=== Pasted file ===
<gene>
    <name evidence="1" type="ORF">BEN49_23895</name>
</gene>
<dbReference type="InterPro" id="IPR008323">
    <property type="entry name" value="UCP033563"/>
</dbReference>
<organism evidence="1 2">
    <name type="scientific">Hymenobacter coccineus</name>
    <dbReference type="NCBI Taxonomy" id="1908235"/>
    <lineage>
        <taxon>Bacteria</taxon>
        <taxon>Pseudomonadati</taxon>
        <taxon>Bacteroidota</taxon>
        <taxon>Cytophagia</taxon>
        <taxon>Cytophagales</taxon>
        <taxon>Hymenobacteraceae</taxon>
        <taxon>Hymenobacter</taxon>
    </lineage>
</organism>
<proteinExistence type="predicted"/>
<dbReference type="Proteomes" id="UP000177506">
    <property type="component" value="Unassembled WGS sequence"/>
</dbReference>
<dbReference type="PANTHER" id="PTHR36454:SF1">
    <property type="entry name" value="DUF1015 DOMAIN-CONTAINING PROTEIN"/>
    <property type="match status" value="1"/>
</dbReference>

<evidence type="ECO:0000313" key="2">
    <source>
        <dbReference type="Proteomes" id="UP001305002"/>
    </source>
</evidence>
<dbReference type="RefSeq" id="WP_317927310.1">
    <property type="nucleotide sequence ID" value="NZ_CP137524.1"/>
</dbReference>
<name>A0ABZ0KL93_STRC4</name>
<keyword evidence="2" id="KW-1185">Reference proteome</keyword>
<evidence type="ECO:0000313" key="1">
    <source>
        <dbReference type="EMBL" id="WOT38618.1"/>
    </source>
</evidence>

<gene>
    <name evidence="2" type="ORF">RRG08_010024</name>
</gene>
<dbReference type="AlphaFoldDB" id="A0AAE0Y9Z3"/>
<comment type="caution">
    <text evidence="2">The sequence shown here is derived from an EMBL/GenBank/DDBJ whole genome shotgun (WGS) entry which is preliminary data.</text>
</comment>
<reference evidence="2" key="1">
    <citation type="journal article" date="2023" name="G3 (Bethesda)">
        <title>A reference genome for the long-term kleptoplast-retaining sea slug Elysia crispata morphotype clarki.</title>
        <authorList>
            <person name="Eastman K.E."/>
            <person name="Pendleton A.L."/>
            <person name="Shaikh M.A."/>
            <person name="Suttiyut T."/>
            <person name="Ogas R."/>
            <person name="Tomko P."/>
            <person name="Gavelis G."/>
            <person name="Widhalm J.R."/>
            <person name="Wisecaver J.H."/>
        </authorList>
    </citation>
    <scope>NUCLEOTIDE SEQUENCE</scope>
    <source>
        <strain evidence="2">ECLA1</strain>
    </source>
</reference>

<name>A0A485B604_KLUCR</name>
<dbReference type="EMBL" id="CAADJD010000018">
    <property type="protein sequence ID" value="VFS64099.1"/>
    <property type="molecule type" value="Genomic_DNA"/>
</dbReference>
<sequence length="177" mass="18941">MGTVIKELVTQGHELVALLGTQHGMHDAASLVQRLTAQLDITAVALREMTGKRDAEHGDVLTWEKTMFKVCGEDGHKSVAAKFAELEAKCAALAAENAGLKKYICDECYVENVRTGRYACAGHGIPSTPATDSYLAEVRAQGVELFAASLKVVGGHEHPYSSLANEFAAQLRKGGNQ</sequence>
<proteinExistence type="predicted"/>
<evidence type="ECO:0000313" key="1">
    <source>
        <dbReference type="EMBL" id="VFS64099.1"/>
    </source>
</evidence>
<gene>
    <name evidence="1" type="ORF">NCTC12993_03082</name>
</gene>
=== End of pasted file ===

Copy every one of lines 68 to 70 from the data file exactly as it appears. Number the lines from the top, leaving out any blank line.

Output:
    </source>
</reference>

<name>A0A485B604_KLUCR</name>